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Internet Explorer becomes Korean election issue

     

bill

4:09 am on Nov 15, 2012 (gmt 0)

WebmasterWorld Administrator bill is a WebmasterWorld Top Contributor of All Time 10+ Year Member Top Contributors Of The Month Best Post Of The Month



Internet Explorer becomes Korean election issue [theregister.co.uk]

Presidential candidate promises to kill crypto standard locking nation into IE

At the tail end of the 1990s, the Korean government decided in its wisdom to develop a home-grown 128-bit SSL encryption standard to increase security around e-commerce.

SEED, as it was known, was then mandated for all online transactions.

The only problem with this new system was that it requires users to install Microsoft ActiveX plug-in to work and therefore needs Internet Explorer.

The result: a decade-long monopoly for IE as banking, shopping and other transactional sites were optimised specifically and exclusively for the Microsoft browser.

glenn

5:00 am on Nov 15, 2012 (gmt 0)

10+ Year Member



Sounds like the USA deciding not to use the metric system

Sgt_Kickaxe

5:25 am on Nov 15, 2012 (gmt 0)

WebmasterWorld Senior Member sgt_kickaxe is a WebmasterWorld Top Contributor of All Time 5+ Year Member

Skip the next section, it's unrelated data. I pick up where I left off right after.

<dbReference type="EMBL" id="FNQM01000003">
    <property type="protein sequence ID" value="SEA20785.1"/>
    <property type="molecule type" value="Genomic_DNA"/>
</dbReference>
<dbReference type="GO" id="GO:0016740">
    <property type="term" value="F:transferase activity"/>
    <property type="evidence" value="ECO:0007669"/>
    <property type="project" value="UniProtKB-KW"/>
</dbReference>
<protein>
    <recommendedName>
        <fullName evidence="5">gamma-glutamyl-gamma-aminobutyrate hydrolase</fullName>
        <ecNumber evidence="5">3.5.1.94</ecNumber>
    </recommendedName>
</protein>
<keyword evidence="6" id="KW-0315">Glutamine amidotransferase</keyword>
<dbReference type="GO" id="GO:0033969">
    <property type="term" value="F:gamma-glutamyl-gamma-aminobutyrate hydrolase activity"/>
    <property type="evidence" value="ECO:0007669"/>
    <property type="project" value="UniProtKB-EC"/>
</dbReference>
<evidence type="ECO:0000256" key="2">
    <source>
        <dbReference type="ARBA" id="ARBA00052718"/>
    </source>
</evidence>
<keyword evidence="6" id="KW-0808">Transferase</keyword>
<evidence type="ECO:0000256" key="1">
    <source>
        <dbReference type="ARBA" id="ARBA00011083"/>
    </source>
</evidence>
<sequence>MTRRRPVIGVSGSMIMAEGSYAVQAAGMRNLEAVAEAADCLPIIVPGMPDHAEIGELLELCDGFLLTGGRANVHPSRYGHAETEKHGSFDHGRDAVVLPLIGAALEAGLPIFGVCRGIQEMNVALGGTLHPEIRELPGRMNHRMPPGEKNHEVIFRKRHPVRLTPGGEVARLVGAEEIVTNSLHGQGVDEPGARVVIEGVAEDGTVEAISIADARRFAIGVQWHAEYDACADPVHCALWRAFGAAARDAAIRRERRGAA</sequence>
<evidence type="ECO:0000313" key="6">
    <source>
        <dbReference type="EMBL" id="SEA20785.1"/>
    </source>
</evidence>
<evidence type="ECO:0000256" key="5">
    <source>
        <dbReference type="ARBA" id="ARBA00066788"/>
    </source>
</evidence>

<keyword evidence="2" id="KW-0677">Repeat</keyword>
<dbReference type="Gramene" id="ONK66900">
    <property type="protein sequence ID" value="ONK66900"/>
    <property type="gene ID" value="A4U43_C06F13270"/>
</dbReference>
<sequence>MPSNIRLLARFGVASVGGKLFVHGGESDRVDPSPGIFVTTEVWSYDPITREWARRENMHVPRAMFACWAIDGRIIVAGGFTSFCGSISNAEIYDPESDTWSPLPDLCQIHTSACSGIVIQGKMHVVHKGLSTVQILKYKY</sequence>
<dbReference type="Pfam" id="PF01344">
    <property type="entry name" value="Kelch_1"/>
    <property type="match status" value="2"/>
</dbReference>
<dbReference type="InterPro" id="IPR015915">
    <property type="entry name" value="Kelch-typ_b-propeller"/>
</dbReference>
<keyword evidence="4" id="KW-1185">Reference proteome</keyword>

Diversity ensures that at least some will not be affected by an exploit on one system, choice is good!

mack

7:15 am on Nov 15, 2012 (gmt 0)

WebmasterWorld Administrator mack is a WebmasterWorld Top Contributor of All Time 10+ Year Member Top Contributors Of The Month



True, the weakest link will be the one that supports everyone. Offering alternatives is good. As market share increases, so does the threat!

I wonder if there will be any significant change in market share. It seams as if IE has become a way of life in in South Korea.

Mack.

Gibble

2:10 pm on Nov 15, 2012 (gmt 0)

WebmasterWorld Senior Member 10+ Year Member



Ha, security through ActiveX. Like trying to protect yourself from bullets by shooting yourself in the foot.

aixporter

8:20 am on Nov 23, 2012 (gmt 0)



This is actually the exact same situation in China. Banks use security portals that exclusively require ActiveX to login... imagine not being able to even access your online banking unless using Internet Explorer. Even more ridiculous, that means you can't even buy ONLINE without using IE..
 

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